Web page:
argan oil
orange flower water
essense of roses in oil

Shannon: it is just as you have taught me,
rose petals in baskets between the tattooed meat and the figs,
the place of rose petals in the bedroom
by the toilet, because of the garbage, with the garbage

dishes of cumin, gray salt, pale pepper
the roasting of the sun

Souk of the Antique Dealer

August 26, 2012

Note the cat on the stage over the pool of water

Mirror with a robe of copper and brass
horse with its own moon, moon with its own horse
quietly braiding the entrails of the lizard
into shining ropes.

Breadcrumbs (Fez)

August 26, 2012

Cat Condominium, Fez Medina

poop. of cats probably
dying cockroach
red door with a chalk drawing of a sun
water, and sewer plates in the cobbled alley. sewage.
the letters, “MAS” carved into plaster inward-leaning walls
paintings hung on both sides – Berber Art Gallery
Bella Casa, the shop on the main street that is our touchstone,
home of the naked woman, the proprietress points out to us
as she indicates an unclothed mannequin: “you see? In Morocco
we also have naked women.”
a harp made from the intestines of the camel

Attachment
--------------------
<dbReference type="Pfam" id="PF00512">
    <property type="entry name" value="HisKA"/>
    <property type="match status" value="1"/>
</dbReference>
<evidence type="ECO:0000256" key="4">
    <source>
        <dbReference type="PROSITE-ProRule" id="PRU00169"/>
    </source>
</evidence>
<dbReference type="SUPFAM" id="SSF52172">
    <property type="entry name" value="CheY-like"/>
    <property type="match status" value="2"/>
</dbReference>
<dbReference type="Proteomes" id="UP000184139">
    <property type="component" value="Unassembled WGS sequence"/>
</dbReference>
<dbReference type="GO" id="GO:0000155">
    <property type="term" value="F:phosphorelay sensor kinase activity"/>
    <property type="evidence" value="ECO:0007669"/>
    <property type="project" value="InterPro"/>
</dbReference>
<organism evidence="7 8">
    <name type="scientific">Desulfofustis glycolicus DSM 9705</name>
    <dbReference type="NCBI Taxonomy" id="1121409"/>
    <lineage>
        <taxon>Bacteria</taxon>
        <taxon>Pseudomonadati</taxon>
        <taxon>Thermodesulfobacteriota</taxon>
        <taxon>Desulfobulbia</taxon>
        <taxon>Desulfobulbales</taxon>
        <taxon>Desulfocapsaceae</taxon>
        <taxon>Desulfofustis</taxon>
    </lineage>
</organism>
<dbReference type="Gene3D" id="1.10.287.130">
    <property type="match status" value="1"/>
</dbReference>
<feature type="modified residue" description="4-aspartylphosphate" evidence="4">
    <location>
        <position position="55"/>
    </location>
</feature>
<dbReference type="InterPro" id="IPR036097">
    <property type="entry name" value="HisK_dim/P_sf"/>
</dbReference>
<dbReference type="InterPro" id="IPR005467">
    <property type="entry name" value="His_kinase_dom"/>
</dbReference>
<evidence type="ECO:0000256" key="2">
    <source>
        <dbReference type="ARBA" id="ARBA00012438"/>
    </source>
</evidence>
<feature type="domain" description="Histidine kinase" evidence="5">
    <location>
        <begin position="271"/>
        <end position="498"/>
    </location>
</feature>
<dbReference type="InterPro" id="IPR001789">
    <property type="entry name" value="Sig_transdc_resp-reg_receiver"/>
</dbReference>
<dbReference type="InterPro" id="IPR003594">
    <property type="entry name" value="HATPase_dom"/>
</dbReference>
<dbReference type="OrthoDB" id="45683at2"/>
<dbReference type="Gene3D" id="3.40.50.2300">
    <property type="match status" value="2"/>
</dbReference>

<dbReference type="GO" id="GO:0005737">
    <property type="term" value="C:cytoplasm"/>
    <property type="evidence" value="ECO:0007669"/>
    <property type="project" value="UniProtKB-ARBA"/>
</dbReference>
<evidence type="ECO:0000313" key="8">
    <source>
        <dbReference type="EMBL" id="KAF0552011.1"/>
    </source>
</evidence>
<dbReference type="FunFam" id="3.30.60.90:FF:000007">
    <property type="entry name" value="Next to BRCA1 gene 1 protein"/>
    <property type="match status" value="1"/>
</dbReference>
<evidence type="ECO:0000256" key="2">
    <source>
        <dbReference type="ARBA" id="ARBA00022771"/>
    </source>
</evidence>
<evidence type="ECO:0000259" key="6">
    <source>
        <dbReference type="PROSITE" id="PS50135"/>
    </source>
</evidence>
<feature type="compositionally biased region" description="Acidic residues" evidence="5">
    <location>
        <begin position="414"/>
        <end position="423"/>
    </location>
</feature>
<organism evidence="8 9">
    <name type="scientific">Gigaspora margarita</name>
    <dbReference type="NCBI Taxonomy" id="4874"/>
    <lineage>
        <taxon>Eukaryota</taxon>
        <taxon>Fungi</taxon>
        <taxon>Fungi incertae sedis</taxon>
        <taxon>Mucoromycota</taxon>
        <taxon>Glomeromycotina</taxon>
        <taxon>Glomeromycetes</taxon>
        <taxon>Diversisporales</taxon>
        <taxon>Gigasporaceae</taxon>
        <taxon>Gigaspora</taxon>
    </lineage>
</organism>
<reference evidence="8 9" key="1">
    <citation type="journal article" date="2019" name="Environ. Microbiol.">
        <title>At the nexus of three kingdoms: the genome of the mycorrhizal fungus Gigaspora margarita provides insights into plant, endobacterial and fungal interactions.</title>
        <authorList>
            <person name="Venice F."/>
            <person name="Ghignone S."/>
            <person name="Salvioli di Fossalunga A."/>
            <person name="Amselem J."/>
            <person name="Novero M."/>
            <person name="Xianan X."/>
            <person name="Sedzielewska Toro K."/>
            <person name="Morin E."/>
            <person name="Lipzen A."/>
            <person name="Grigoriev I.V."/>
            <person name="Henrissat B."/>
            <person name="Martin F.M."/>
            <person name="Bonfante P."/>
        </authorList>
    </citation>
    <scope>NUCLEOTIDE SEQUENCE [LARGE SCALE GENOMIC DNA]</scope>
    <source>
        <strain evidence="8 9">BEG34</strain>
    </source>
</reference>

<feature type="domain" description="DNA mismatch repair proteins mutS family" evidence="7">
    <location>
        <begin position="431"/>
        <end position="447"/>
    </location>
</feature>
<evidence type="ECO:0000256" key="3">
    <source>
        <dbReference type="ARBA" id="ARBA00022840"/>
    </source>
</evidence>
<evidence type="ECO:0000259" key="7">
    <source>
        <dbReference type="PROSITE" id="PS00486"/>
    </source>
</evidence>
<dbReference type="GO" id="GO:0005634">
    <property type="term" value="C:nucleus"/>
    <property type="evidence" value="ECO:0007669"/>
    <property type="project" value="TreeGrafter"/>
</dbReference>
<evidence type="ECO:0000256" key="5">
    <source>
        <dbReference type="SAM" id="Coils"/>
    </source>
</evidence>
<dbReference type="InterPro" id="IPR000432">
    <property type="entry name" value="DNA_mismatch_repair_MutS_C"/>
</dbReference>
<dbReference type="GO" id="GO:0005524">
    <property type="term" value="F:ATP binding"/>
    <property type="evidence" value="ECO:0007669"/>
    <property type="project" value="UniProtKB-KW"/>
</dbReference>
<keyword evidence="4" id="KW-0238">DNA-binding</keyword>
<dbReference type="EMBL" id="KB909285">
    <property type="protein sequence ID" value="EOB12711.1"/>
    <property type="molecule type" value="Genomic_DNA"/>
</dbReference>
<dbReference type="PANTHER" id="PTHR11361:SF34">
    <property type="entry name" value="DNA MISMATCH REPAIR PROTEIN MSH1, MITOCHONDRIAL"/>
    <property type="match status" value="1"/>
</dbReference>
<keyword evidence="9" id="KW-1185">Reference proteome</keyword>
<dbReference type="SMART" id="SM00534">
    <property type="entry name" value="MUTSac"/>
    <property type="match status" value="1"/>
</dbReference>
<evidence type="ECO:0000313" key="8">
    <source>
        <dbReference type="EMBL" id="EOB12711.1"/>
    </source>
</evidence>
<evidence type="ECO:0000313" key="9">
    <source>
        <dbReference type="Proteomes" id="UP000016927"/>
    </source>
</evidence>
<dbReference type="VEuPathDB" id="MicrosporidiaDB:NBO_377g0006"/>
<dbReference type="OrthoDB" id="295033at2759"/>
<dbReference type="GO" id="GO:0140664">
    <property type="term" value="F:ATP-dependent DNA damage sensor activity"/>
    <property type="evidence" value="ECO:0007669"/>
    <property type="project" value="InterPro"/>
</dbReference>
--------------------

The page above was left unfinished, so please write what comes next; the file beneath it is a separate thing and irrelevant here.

Do you sing? we are asked, or are you here only to listen?
ahead in the street (Talaa Seghira) fabric that flies in the breeze, indicating heaven
Fez Real Estate Agency, Banque Popular
Keystone arch
then an opening in a wall, the opening is crooked
Fabrique de poterie
e percussion
cats the narrowing alley
6 alleys beyond midnight
and next to the turnoff toward the tanneries
the boy who knew where we lived
when we were lost the first night. we gave him coins
the cyber café: Cyber Yassine (sign in a shape indicating a red telephone)
Bella Maria, the shop that was our false muse
we thought we were closer to home than we really were
pomegranate tree
“Hafid Snakhd” carved in an old stone wall
sound of water running beneath a grate at the gutter, an awful smell
then a fountain
simultaneous knowledge
a man stands in the fountain, shaving